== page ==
Tanagers, Cardinals & Allies
Guiraca caerulea L 6 ¾" (17cm)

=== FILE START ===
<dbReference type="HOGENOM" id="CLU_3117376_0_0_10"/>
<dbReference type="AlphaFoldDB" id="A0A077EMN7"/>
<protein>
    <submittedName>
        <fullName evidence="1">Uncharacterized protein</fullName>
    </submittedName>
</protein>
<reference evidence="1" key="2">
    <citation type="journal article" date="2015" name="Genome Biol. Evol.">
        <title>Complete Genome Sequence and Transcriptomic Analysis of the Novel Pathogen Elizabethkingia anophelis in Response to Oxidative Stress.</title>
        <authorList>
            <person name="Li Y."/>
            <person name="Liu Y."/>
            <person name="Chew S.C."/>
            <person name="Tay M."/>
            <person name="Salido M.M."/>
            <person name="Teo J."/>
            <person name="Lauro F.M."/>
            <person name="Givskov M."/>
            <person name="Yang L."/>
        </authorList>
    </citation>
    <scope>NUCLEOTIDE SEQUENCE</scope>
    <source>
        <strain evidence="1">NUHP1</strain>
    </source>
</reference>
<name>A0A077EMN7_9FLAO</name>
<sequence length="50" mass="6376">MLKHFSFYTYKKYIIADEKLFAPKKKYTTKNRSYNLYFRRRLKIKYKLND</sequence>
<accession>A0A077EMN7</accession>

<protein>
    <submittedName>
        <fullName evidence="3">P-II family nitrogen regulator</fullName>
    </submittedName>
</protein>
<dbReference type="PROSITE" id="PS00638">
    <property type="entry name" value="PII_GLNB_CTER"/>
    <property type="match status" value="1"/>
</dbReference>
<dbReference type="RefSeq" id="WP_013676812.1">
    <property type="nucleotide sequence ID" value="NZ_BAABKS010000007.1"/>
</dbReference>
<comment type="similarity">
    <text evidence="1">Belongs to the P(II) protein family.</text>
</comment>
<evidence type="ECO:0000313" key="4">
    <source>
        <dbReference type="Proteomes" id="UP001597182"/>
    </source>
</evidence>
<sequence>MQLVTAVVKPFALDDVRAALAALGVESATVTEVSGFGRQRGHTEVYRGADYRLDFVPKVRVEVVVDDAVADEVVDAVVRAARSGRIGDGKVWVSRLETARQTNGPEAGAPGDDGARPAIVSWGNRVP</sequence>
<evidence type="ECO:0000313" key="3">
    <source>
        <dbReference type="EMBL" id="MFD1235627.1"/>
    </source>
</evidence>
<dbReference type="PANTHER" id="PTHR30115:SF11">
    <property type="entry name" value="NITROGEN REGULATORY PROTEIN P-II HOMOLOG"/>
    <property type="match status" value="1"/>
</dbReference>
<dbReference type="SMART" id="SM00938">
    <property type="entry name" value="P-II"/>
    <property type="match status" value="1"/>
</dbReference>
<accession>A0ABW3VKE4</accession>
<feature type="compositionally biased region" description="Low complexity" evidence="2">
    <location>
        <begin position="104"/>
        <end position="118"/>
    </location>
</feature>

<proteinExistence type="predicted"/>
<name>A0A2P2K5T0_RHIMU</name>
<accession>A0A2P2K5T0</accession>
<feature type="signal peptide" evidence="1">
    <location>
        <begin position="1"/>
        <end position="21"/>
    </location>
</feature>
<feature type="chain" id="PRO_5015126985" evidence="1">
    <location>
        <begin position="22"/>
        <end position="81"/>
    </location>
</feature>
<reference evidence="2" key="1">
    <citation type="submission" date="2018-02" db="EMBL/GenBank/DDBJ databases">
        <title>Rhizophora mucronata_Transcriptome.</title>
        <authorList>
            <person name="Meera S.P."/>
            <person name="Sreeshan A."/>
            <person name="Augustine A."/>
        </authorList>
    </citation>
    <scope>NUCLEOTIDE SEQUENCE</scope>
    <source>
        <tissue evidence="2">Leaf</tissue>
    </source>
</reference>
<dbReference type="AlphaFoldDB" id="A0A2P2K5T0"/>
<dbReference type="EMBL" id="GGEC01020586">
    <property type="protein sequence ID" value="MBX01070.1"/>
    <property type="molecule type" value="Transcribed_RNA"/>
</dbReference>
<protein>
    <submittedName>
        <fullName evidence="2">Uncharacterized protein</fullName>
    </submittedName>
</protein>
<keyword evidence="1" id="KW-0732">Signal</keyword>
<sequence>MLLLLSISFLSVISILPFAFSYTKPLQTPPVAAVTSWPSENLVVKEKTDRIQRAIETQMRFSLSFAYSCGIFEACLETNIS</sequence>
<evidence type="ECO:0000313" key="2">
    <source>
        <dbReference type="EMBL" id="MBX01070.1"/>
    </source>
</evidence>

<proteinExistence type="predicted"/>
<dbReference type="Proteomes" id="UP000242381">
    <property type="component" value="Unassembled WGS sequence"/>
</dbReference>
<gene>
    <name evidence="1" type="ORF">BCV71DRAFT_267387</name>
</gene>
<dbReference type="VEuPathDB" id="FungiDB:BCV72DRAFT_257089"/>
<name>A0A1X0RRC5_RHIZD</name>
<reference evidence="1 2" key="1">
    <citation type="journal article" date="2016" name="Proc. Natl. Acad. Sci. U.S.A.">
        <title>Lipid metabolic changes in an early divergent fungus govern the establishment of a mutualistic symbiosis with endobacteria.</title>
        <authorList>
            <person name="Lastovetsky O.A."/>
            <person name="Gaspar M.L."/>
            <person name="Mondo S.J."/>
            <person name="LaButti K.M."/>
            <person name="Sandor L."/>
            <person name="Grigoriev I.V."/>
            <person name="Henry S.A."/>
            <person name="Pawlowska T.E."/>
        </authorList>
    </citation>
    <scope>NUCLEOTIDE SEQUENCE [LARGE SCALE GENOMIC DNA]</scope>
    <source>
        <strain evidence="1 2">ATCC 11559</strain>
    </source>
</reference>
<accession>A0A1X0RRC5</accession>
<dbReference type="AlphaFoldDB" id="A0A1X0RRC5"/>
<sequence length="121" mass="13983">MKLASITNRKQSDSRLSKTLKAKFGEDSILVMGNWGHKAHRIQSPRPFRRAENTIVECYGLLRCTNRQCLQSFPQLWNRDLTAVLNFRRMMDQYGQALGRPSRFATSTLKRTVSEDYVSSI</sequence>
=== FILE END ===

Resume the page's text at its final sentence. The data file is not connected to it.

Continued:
Named for its two most obvious field marks, the deep blue color and the thick, powerful bill, it is the heavy brown wingbars that set it apart from similar species. Found in summer throughout most of the southern two-thirds of the United States, the breeding range has been moving northward for more than 25 years. Its favored habitats are thickets, hedgerows, orchards, and overgrown fields with small shrubs. The song is reminiscent of indigo buntings but is buzzier, lacks the paired phrases, and has an warbling, rhythmic pattern. The call is a loud chink, stronger and more metallic sounding that those of buntings. Usually sings from small shrubs and other low perches and the nest is rarely more than five or six feet above the ground. Blue grosbeaks do much of their foraging on the ground. In most of the range pairs raise two broods each season.